Why the Full HD hype? The real story—the one you won’t read in a lot of reviews, and certainly not in any ad—is that profit margins are plummeting swiftly in the TV manufacturing industry. While this is nothing short of fantastic for consumers, it’s also nearly catastrophic for TV makers. They need to sell us bigger TVs, because they make more money on bigger sizes. And they desperately need a “step up” feature to persuade us that a slightly more expensive medium-sized LCD or plasma is better than a slightly less expensive one. Full HD spells “performance,” while 720p and 768p are “value.”
Now home theatre geeks like myself and other AVS members aside this is so accurate. 1080p TV sets are ridiculous unless it's >50". I have a 720p projector displaying on a 108" screen and the resolution is better than my 32" CRT. So, a 1080p 32-42" is just a waste, unless you sit in front of it like a computer monitor. 1080p is only a real gem for his front projector owners, but how many are actually out there?
So all this petty bickering on forums aside, I'm wondering just how much the market demands HD and how much is created by corporations. Psychologically are there any studies showing that people with 'average' vision can tell the difference, at what distances? The justifications for DRM include loss of $35bn sales a year, what's the methodology behind these stats? In sum, I think the current format 'battle' will be a good example of 21st century business competition and how it reacts to consumer demands.
meta-analysis of available quality studies.
Justifications for DRM and ever expanding IP laws.
R&D costs in comparison to marketing costs.
Rent-seeking behaviour/abuse of dominant positions/tying etc. - Recent DG Competition investigation might be a source.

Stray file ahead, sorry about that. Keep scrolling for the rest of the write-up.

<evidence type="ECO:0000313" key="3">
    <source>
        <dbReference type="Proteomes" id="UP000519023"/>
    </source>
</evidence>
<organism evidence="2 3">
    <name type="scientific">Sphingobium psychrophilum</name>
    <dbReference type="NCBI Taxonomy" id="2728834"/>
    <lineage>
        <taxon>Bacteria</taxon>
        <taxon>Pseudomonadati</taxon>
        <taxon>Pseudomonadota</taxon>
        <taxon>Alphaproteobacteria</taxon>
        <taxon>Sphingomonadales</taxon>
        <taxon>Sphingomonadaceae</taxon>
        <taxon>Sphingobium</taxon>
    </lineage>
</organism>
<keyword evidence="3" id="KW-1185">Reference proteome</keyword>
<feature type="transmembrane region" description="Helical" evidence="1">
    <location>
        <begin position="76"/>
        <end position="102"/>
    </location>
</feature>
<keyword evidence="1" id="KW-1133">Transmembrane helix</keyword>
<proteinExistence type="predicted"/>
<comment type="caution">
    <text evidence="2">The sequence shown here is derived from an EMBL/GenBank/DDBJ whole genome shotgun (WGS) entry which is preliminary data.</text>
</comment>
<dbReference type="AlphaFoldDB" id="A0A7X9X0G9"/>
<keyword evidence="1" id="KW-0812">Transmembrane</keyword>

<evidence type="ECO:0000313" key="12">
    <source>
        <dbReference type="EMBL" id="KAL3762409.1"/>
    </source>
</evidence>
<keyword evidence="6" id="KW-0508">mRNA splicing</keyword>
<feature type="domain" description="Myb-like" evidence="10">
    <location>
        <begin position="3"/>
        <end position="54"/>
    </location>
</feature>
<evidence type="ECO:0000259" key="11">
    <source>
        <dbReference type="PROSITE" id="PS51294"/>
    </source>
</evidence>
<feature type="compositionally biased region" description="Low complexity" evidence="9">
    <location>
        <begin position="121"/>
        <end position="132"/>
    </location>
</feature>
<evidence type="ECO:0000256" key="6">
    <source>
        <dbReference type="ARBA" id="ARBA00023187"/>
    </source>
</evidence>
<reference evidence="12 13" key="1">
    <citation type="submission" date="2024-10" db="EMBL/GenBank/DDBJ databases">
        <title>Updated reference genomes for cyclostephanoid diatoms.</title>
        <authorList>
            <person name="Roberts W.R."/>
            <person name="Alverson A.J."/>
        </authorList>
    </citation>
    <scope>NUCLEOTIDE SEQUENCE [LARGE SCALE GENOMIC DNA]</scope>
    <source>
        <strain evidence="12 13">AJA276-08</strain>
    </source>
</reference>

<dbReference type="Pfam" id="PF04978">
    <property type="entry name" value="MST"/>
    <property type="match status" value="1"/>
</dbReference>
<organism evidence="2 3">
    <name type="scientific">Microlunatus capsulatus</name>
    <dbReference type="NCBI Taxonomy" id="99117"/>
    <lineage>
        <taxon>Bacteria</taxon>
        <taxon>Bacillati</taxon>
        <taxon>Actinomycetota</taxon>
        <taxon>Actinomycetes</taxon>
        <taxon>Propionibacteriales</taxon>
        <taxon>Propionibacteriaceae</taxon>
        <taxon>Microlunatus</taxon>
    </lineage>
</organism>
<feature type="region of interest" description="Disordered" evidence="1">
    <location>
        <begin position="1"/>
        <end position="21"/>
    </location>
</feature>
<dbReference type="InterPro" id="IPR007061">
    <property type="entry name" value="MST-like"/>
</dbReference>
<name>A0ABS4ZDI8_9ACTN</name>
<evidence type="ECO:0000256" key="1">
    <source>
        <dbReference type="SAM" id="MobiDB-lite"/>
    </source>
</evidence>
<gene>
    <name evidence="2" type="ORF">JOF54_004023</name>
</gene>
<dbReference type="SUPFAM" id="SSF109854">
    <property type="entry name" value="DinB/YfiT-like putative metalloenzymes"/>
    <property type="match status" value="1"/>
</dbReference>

Manufacturer of wants
Thursday, 19 July 2007
This is wrong, at least in a legal sense.
In The Attorney-General of the Government of Israel v. Eichmann the Israeli Supreme Court at paragraph 38 held that Israel is "the sovereign state of the Jewish people". Therefore yes, the roads are for Israeli's. De jure this means that only Jews. The law is pretty plain here. You could argue de facto Arab's are permitted to use them, but I haven't been able to find any scholarly reliable evidence for either side, all I see are rants.
Alan Dershowitz seems to think this is no big deal. In a debate with Noam Chomsky, who just cited Eichmann he states:
Oh, that's like saying that British roads are roads of the sovereign Anglican people.
This is a joke. I've read quite a few cases in my time and have never come across this definition. "English men" is common, rights are for "English men". I don't have access to Westlaw anymore so can't do a proper search, but I'm sure I won't find such nonsense - perhaps only in the ancient cases.
Only fundamentalist states attribute religion to national identity in law. Israel is, sadly, such a case.
Edit: In the English constitution our Head of State is actually, legally, "defender of the faith" which is singular. At least it didn't provide a faith but the racist term needs to be changed.
Tuesday, 17 July 2007
well-documented in the historical and social scientific literature, that a direct, frontal attack on society tends to strengthen the social fabric of the nation, to increase popular support of the existing government, to improve the determination of both the leadership and the populace to fight back, to induce a variety of protective measures that reduce the society's vulnerability to future attack and to develop an increased capacity for quick repairs and restoration of essential functions. 
How true today.
Wednesday, 11 July 2007
Leif Wenar has written a gem of a paper, Proprety Rights and the Resource Curse. There's a good summary of it here.
The resource curse afflicts poor countries with valuable resources like oil and diamonds. Such countries are prone to repressive governments, civil wars, and slower growth. The article argues that the resource curse often results from a failure to enforce property rights: the property rights of each country's people in that country's natural resources. This right is widely affirmed in international law, but violated when dictators and civil warriors sell off a territory's resources in circumstances where the people could not possibly authorize those sales. Firms that buy resources from repressive regimes are therefore receiving stolen goods, and passing these stolen goods on to consumers. Using a widely accepted metric, the article shows that at least one in every eight barrels of oil currently entering the United States has been stolen from its country of origin. [snipped]